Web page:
Why should we pray if God already knows what we need?
Jesus tells us, “Your Father knows what you need before you ask him.” (Matthew 6:8) So why bother asking Him? We know that God wants to bless us with His gifts in answer to our prayers because Jesus said “I tell you, whatever you ask in prayer, believe that you have received it, and it will be yours.” (Mark 11:24) The same message is repeated several times in the Gospels. In Mark chapter 10, Bartimaeus, the blind beggar, was brought to Jesus only after he cried out for mercy. Everyone could see that he was blind but Jesus still asked him, “What do you want me to do for you?” The blind man said to Him, “Rabbi, let me recover my sight.” Then Jesus said to him, “Go your way; your faith has made you well.” Immediately he recovered his sight and followed Jesus.
Should we pray for our personal needs?
The answer is yes, because in doing so, we acknowledge God as our father and friend who cares for us in every aspect of our lives. “Do not be anxious about anything, but in everything by prayer and supplication with thanksgiving let your requests be made known to God.” (Philippians 4:6) As we see in the story of Bartimaeus, the key condition is that we should pray with faith (James 1:6-7, Matthew 21:22).
Prayer is not about changing God’s mind, but in seeking His will. Jesus gives us an example when He prayed before His Passion, “Father, if it is possible, let this cup pass from me; nevertheless, not as I will, but as you will.” The Catechism of the Catholic Church paragraph 2611 says, “The prayer of faith consists not only in saying “Lord, Lord,” but in disposing the heart to do the will of the Father. Jesus calls his disciples to bring into their prayer this concern for cooperating with the divine plan.” No prayer ever goes unanswered, but sometimes God knows that what we ask for is not always what is best for us, and so he gives us something better.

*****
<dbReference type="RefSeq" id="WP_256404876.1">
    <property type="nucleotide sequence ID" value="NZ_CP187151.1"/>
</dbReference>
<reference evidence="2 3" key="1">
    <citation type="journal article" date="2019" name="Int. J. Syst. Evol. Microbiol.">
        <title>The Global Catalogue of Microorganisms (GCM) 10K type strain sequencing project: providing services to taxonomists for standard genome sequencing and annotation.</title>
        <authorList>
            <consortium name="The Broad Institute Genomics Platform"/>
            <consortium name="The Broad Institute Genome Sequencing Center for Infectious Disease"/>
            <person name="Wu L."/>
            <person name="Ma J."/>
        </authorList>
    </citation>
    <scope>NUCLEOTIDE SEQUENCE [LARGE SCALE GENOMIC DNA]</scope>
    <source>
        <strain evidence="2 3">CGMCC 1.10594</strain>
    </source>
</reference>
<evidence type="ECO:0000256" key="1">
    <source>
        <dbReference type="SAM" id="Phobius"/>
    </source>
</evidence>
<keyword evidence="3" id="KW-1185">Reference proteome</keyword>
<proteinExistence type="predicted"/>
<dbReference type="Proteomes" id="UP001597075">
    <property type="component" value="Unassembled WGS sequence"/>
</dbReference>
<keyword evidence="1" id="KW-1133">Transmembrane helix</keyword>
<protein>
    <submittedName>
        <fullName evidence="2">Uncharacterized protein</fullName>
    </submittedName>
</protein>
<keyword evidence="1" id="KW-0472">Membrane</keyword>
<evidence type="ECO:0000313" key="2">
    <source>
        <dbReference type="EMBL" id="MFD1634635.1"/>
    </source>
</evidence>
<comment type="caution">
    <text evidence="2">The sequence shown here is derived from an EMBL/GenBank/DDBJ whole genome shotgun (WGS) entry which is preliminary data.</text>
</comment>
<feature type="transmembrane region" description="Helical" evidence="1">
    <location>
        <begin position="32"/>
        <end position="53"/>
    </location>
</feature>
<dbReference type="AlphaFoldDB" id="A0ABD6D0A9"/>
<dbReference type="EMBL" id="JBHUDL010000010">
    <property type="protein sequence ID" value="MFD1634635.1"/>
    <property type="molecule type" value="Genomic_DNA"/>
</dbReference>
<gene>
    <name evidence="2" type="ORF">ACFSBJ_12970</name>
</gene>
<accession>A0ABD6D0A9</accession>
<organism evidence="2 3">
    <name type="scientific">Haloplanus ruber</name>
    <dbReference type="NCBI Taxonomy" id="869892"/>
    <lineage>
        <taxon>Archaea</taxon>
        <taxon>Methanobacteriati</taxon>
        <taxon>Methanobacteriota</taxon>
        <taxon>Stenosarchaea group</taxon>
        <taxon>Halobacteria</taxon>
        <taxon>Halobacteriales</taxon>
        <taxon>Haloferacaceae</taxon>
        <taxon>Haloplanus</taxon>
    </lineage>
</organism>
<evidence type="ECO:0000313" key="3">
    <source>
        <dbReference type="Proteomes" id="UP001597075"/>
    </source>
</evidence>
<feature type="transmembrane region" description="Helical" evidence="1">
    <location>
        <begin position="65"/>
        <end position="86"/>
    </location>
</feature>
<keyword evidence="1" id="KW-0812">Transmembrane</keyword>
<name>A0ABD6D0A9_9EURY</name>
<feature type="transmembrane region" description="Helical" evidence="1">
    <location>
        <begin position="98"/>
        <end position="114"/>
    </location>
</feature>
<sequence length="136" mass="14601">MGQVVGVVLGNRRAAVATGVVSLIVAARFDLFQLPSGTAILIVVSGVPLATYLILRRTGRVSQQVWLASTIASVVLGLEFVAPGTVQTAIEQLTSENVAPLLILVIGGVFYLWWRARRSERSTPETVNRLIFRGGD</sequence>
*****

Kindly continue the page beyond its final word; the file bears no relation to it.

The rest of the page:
We can sometimes think that prayer is just like making a shopping list to ask for things which we may or may not need. But prayer is much more than this. It also involves praising God and thanking Him. St Paul said, “Rejoice always, pray without ceasing and give thanks in all circumstances; for this is the will of God in Christ Jesus for you.” (1 Thessalonians 5:16-18). In prayer we can also say sorry for the times that we have let Him down. Most importantly, prayer is the way to develop our personal relationship with God and experience His love. As St Teresa of Calcutta said, “Prayer is not asking. Prayer is putting oneself in the hands of God, at His disposition, and listening to His voice in the depth of our hearts.”